________________ CM . . . . Volume XVI Number 35. . . .May 14, 2010


Kimberley of Millpond.

Bernice Thurman Hunter & Heather Anne Hunter.
Toronto, ON: (www.hunterbooks.ca,), 2009.
162 pp., pbk., $7.99.
ISBN 978-0-9865113-0-1.

Grades 3-7 / Ages 8-12.

Review by Ruth Latta.

** /4



Mrs. Grubb appeared behind the ripped screen door with a dripping ladle in one hand and a baby straddling her hip. "Soup's on!" she bellowed... "Go ask your mama if you can eat with us, dearie."

...The girls ducked under the wet clothes to reach the hubbub in the kitchen. Thirteen children, eight boys and five girls, pushed and shoved on the benches of a plank picnic table. On a daybed sagging against the wall, Sassy, their big collie dog, was contentedly nursing six pups. She looked up as they entered and gave a big curly-tongued yawn. Wiping his hands on his overalls, Mr. Grubb took his seat in a big chair at the end of the table. Mrs. Grubb, red-faced from the heat of the wood stove, wiped her dripping brow with the back of her forearm. with a groan she set a steaming cauldron in the middle of the table beside a towering stack of bread and a pot of lard.


In 1956, Kimberley Harris, a 10-year-old city girl, moves with her parents and younger sister to the small Ontario town of Millpond where her outlook is broadened by her friendship with three less advantaged children. "Kim's parents... not being townsfolk themselves, felt a kind of kinship with anyone who was shunned." Edie is in danger of failing in school until Kim's tutoring brings her up to standard. Bobby, the class cut-up, who bullies Kim and Edie, is being raised by a troubled mother. Jenny Grubb, who lives in a "have-not" household teeming with children, behaves roughly until Kimberley and Edie intervene to make her change her ways.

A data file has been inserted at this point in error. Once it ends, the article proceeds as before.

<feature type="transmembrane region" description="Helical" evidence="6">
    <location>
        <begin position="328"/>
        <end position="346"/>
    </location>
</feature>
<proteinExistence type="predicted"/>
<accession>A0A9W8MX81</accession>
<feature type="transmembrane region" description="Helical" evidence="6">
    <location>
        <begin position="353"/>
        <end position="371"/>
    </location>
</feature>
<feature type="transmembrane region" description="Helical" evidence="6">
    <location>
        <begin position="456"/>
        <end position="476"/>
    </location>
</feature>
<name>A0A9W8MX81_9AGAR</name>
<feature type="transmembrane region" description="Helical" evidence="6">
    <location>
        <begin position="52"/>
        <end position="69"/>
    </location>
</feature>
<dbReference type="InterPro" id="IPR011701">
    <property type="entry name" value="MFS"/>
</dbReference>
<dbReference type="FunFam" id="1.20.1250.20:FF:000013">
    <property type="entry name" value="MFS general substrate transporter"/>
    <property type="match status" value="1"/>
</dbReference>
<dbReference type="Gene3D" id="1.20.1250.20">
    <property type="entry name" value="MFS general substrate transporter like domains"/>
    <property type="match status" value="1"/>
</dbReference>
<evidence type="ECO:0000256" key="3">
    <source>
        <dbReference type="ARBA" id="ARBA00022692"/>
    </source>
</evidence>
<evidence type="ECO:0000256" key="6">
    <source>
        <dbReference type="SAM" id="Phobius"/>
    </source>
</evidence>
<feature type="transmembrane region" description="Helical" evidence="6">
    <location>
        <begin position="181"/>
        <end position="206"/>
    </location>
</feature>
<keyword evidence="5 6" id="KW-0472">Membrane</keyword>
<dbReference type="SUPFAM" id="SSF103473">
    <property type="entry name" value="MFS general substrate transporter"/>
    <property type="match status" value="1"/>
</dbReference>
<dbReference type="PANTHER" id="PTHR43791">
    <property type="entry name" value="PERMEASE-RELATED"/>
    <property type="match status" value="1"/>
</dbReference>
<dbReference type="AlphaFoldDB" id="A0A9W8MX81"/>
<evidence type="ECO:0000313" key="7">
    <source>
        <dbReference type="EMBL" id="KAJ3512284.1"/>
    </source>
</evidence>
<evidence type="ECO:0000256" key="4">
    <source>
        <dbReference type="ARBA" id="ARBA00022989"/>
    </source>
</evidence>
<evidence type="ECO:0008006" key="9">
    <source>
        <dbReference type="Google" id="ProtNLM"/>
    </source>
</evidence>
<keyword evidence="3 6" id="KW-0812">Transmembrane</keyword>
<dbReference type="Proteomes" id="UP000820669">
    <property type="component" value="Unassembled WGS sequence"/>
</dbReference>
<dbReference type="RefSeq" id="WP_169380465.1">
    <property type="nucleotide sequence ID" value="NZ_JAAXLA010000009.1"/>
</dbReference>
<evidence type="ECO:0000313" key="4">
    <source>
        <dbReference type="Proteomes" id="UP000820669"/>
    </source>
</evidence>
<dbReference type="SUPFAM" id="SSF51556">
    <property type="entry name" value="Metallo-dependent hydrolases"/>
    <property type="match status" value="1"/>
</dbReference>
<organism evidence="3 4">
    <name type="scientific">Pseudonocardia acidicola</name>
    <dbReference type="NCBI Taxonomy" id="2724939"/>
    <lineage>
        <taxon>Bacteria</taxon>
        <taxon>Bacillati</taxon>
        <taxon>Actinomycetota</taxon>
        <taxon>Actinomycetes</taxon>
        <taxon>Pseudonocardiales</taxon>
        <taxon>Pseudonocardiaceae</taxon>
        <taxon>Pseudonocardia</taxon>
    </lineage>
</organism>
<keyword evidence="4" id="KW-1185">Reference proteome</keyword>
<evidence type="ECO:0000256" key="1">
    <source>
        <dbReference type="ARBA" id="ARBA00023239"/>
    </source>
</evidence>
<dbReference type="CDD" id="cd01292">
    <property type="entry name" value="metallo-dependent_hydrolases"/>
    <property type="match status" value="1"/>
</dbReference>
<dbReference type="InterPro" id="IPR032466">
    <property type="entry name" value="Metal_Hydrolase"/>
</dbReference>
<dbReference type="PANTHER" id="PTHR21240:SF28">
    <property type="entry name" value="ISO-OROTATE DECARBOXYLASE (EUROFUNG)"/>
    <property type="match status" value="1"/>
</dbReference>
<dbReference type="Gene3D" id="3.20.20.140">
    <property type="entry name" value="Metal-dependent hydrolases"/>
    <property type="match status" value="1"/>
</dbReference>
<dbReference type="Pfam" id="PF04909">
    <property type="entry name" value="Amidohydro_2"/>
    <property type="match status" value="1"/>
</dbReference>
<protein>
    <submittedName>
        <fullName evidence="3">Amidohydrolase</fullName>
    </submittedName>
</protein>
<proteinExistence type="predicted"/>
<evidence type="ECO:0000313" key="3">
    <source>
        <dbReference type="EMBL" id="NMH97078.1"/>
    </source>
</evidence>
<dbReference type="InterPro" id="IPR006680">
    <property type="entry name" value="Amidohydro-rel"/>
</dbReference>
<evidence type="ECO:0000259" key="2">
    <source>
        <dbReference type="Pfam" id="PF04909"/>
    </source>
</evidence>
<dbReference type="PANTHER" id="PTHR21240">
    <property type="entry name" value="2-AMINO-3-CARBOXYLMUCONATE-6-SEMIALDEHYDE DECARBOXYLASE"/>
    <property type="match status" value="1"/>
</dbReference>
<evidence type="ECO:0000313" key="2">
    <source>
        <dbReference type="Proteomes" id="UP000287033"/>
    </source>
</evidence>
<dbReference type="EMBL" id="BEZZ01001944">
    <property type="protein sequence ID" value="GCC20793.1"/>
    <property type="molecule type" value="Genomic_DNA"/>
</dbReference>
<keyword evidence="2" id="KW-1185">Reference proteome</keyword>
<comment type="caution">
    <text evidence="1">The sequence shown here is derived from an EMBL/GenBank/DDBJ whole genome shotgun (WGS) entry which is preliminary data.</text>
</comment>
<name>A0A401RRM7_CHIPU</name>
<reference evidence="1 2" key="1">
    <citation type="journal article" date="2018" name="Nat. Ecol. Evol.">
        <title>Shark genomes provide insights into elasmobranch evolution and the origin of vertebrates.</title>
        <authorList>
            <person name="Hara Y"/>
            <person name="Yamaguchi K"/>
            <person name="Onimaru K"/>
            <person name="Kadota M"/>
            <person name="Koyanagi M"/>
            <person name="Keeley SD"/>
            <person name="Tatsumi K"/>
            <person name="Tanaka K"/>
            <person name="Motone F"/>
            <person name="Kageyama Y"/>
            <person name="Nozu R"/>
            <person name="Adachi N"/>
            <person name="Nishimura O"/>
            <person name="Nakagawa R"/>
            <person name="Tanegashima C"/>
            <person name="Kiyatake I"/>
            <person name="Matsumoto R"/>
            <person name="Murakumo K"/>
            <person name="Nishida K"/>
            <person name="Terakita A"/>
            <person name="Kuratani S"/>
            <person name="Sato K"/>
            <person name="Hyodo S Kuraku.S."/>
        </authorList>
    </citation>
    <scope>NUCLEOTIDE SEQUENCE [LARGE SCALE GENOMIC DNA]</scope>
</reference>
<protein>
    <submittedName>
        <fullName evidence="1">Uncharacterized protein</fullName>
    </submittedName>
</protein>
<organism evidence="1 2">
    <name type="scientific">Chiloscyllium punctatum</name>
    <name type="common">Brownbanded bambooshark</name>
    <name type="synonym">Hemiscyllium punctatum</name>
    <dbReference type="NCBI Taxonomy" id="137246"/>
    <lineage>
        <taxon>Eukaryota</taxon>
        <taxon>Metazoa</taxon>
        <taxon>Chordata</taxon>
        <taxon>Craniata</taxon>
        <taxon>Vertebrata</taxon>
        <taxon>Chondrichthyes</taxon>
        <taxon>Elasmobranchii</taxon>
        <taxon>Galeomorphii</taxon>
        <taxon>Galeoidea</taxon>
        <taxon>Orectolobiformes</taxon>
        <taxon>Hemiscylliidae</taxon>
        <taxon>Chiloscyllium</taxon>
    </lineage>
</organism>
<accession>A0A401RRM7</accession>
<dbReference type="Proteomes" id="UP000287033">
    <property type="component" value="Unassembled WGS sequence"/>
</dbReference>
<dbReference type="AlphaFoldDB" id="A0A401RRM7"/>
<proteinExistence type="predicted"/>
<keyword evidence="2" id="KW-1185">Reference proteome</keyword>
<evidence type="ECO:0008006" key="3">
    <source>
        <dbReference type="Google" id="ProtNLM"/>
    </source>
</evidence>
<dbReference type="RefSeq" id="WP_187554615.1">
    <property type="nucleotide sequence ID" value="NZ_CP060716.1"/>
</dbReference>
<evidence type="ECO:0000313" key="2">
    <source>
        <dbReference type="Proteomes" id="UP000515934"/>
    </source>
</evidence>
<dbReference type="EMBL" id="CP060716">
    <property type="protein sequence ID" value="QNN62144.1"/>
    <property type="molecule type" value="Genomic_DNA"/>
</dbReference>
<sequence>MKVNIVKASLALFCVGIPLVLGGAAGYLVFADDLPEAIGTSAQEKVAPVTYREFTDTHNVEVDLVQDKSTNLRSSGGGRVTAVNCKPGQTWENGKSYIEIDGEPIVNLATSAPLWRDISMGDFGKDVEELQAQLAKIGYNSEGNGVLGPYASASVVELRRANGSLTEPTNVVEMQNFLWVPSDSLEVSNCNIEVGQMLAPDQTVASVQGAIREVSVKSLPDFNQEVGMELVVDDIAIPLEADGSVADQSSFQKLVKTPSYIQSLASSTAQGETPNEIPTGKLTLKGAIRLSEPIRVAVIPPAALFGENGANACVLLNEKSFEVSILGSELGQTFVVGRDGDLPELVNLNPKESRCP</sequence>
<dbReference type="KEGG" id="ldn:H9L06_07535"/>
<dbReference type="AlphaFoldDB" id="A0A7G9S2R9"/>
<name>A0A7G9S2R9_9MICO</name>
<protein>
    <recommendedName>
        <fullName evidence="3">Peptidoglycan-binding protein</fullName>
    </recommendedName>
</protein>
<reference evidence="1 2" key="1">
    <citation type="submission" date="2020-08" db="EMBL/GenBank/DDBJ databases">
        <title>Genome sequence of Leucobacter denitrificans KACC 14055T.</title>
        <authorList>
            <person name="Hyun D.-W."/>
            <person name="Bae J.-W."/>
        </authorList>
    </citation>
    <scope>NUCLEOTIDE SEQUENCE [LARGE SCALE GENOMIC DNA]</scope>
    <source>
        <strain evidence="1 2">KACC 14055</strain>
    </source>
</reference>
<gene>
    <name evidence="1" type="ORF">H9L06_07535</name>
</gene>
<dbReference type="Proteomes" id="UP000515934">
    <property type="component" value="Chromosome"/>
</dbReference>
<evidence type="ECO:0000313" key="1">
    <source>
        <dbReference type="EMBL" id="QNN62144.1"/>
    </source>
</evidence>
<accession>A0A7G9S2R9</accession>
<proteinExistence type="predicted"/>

Unlike Anne of Green Gables, who commits faux pas when adjusting to village life, Kimberley of Millpond never errs or goofs. Her keen powers of observation even lead to the capture of thieves and a $500 reward to be added to her university education fund. Gleaming in her starched cotton sundresses, she is sought after. Jenny, for example, wishes that she could "perform some heroic feat and save Kimberley from certain death to earn her lifelong gratitude."

      Details about 1950s products and customs add authenticity and charm, but some references may be lost on today's young readers. We are told, for instance, that Edie and Kim march Jenny to Mr. Snyder's store like "Marshall Dillon" escorting a prisoner, but do kids today know the TV western Gunsmoke?

      In this episodic novel, most of the incidents further the theme that friendship transcends inequality. Some occurrences, however, appear to have been included to add 1950s colour, or perhaps because they really happened.

      In fact, co-authors Bernice Thurman Hunter and Heather Anne Hunter drew upon real life in creating Kimberley of Millpond. The account of how this novel came into being is a fascinating story in itself.

      The late Bernice Thurman Hunter, who died in 2002, won the Vicky Metcalf award for writing for children, and she was also appointed to the Order of Canada. That Scatterbrain Booky, With Love from Booky and As Ever, Booky were the source of three recent CBC Sunday evening movies. Bernice Hunter also wrote 15 novels published with Scholastic of Canada.

      One of her last wishes was that her daughter, Heather Anne Hunter, complete her work-in-progress, a World War II novel for young adults. Heather did so, and The Girls They Left Behind was published by Fitzhenry and Whiteside in 2005. In going through her mother's computer files, Heather Anne also discovered another novel being revised - Bernice's first attempt at a book length work. Heather Anne decided to bring her own childhood memories into play and to complete the novel, and the result is Kimberley of Millpond. This unique mother-daughter collaboration is illustrated with photographs of the Hunter family, showing Anita Hunter ("Kim") and Heather Anne ("Valerie") when they lived in Millbrook, ON.

      Growing up in the 1950s, I remember feeling bereft on coming to the end of the L.M. Montgomery novels and realizing that there would be no more because the author was dead. Years later, when a collection of Montgomery's early stories was released, I was disappointed because they were not quite of the same quality as Montgomery's writing in her prime. Remembering my early feeling of loss, and imagining young readers yearning for another Bernice Thurman Hunter novel, I applaud Heather Anne Hunter for her labour of love in producing Kimberley of Millpond.


A resident of Ottawa, ON, Ruth Latta says her most recent novel, Spelling Bee, is for grown-ups.

To comment on this title or this review, send mail to cm@umanitoba.ca.

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